. stitution and of the guaranteed pro.ee
i tion to freedom of the press, Jusiice
! Cohalan, before whom the matter araa
argucd, promptly vacated the injunc
J tion.
This ban having been lifted. The
Tribune soon afterward published dr.
Adams's "story" a* it Bed be. ?
nounced on Februarv 4, to which was
appeaded i recital of other damaging
r'acts diacorered by Tha Tribune Bu
? reau of Investigations after the in?
junction was granted.
Rose <? Fasku*, the attorneys for
Greenhut's, did not appeal from Jus?
tice Cohalan'* order vacating the in
! junction, but BOmfl weeks later asked
lor a discontmuance of the equity *uit
in which, in addition to the injunction.
the plaintitT ha.i asked for $200,1.
damagei for the publication of the an
nouncements ef th* Adam.< story.
Some time later Greenhut's brought
thc preiflBl libel suit, and the declara?
tion wa made by itfl iepreser.tr
for whieh they sought publieity la
trade journals and otherwisf, that th.y
had begun a $600,000 libel suit againit
The Tribune because of its publication
Adams articles about "The Big
Store."
As a matter of fact no libel r-uit has
ever been brought by Greenhut's or
by any one connected with that busi
*ith.r upon the tirst story pub?
lished in tha spring ef 1918 er upon
the Adams story against the printing
of which the injunction was sought and
which was published in the spring of
1919, The present libel suit il based
onls upon The Tribune's brief an
nouncements of that story which ap?
peared en Februarv 4, 1916.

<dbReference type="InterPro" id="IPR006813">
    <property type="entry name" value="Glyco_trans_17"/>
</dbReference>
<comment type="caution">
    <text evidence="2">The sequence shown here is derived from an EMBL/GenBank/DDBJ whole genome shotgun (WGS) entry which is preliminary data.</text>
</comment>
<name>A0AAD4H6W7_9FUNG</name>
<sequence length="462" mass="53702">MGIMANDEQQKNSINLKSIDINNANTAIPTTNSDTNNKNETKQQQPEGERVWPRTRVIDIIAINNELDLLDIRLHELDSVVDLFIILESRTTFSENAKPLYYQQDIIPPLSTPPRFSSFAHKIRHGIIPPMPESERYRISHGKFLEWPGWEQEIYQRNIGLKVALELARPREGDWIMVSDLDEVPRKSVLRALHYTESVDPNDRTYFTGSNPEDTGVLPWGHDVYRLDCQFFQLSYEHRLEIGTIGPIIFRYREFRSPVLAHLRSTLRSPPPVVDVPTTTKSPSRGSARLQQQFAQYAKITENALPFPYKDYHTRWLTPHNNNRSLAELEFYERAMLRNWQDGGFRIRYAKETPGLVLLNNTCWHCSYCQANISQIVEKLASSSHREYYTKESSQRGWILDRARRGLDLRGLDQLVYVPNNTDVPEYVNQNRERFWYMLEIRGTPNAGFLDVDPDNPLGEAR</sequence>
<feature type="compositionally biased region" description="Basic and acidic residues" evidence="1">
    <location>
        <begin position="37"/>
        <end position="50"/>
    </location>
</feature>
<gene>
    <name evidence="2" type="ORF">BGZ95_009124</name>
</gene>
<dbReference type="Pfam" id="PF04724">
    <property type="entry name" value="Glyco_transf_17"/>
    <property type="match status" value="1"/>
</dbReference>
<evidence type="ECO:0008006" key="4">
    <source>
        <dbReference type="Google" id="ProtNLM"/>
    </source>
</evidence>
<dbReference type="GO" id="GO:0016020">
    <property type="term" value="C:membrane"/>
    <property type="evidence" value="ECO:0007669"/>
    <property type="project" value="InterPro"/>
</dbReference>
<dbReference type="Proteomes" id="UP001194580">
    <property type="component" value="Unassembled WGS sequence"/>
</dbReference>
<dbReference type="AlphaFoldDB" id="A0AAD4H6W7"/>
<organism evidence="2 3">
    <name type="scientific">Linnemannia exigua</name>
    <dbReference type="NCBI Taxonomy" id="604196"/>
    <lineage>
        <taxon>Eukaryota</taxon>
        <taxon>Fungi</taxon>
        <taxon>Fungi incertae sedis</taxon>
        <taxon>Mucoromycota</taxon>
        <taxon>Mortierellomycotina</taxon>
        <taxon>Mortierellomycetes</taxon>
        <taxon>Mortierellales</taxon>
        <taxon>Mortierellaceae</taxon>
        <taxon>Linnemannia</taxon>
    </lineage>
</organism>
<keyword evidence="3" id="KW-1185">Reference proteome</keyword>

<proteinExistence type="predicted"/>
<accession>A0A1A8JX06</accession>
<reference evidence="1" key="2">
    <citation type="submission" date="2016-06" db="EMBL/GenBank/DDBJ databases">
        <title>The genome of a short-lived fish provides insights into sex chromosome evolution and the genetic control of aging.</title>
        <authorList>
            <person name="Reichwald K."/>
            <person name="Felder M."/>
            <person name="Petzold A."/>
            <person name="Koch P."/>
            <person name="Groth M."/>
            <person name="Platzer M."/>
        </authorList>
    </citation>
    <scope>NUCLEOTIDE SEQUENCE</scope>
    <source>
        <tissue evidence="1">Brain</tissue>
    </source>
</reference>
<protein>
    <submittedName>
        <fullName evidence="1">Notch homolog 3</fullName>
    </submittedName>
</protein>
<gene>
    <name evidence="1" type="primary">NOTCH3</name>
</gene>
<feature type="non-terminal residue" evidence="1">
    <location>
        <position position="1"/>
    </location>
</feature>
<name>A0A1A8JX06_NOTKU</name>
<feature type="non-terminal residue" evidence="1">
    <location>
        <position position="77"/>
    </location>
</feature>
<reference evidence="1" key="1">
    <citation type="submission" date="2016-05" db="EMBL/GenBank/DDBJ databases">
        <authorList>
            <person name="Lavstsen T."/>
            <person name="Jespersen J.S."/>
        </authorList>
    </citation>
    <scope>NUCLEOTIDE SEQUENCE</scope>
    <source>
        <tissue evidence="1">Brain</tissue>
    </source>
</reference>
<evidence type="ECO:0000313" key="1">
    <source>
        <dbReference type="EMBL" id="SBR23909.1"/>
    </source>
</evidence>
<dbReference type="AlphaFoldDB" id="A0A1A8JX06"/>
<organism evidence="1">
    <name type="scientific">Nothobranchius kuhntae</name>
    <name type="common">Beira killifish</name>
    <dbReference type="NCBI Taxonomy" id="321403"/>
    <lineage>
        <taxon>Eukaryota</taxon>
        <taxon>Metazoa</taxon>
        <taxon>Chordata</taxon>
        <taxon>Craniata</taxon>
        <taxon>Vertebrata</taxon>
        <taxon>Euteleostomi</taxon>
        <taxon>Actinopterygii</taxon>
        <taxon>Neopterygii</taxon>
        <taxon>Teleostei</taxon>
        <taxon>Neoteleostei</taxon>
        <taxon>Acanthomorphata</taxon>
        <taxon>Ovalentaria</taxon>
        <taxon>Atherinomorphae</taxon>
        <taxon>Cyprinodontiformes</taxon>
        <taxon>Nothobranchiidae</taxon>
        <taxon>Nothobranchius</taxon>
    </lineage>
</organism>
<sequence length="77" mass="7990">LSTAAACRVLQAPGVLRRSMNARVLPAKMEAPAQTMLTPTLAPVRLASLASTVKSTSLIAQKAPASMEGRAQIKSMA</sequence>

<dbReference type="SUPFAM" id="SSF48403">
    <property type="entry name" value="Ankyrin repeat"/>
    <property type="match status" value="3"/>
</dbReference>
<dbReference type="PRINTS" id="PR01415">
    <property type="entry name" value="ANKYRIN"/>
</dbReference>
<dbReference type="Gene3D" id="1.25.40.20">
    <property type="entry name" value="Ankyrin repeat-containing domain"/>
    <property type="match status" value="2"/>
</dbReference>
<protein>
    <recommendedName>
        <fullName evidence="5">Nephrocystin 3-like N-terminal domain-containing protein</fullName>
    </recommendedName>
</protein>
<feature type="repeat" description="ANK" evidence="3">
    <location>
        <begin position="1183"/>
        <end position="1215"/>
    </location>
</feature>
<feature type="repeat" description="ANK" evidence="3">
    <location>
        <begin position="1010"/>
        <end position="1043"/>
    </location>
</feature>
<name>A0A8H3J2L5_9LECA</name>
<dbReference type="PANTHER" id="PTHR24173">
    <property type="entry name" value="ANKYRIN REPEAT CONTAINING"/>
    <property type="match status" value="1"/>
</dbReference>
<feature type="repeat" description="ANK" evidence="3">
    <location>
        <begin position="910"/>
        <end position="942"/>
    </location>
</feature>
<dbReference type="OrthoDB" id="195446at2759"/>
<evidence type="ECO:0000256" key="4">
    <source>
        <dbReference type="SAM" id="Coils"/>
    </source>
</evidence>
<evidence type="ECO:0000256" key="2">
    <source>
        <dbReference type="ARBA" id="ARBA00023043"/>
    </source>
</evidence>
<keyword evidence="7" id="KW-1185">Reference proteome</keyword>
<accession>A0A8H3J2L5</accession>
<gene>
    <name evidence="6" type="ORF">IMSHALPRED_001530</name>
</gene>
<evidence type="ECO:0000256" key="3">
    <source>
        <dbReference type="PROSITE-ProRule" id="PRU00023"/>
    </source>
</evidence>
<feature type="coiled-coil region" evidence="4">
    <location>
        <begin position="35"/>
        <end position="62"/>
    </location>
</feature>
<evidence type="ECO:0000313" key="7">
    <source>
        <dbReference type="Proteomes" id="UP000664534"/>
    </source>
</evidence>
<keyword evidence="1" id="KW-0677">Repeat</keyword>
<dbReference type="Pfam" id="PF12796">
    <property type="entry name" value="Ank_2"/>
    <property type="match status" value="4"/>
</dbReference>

The Tribune. nevertheless, Jnstiflei
il its answer not only upon the truth
of all that was contained in the an- ,
nouncements of th.- story, but upon
the truth of everything contained in
that r-'orv Iteclf, so far as it existed at
the time when such announcements
nere made. The an?wer i- in the
usual legal form of BUCh pn.ceedings. .
but the main defenc is the affirmative I
one of justification. both on the ground j
of the truth of the published matter I
and also on the ground of pn\ilege, as I
being a matter of unusual public con-1
cern. so that by thi* publication a
great public service was rendered.
Thi* portion of thfl answer tell- BOBJ
thrre had gTOWfl up in New York and
elsewhere in thfl country "a cla-- .>f
dealers BBd 8fl-4Jflllfld manufact ur.-r
nnd merchhift irhfl ^ere habitually
seeking to doeeive, mifllflfld Bnd Impoaa
upon the public" hy thrir false, d. ?
ceptive and fraudulent mflthoda of ad
vertising and method- of sale, and how
the evils resulting therefrom became
... gros! B8 tfl d'-nian.l public ,'VMn-iii
that eomplainta regarding thesi tl
of advertising and busines* methoflfl
had come ft> The Tribune from yi.tnn
i-.cd customers. ' frum reputahl. and
falr-dealing mai ctorei aad "if-'r;)
Cbanta and from tlie public general 1.. ?
Bfl The Tribune undertook fltl (B
vestigation of thfl Bwttar, Bmaiafld ita
Rureau flf lnve-t igation and prepara?
tions and publication of a leriflfl of ar?
ticles showing thfl fact- revealed by
the iBTflfltigationa. Samuel Hopkin*
Adams WflS the i.pert who wrote the
principal articles.
"The eonduct ot .-aid Inrestigationfl
and 'ho publicatio* ot inefa -' i ?
lf| , ft the aiisw.-r BtfltflS, "had r?n
dered a greal pub i - Barrlea prioi :?>
Pebruarj I, 191*5, in 'he eipoaare ot
?uch d.ceptive an.l mialflflding adrer
tising and othflr business method*,
abu*-e> and prBCtiCflfl* ifl ti"' pivvention
ot the Injarioua effecti thereof, m the
protection of buyeri of such merehan
dise and of customers who hnd been
Vietimized ifl the shops of said dealers
and so-called manufacturers and pio
prietors; in the protection of manu?
facturers an.l merchant., of high rcpuft'
an.l Btanding and of the public gener
ally and in btingiflg about the abflfl
donmcnt, from time to time, by many
of such Individuall and eoncerns, of
such bsd and dfln ?? l ? . I laiflflfla meth?
od* and practiee
The answer proeofldl to set fortn
thal the InTestigationi eonducted by
The Tribnn I thfll "('reenhut's."
or "The R;p Store." had been one of
the largr e-Uablishments mialflflding
and Iraposing upon the public by its
tril methodi of fld?*erti?ing flnd aala
Bnd i-ive- the detail* al gxan\ length.
ll allegflfl that thr prcsenl eorpora
tion has continued to follow *hc BBBM
metho.is as ita eorporate predece lor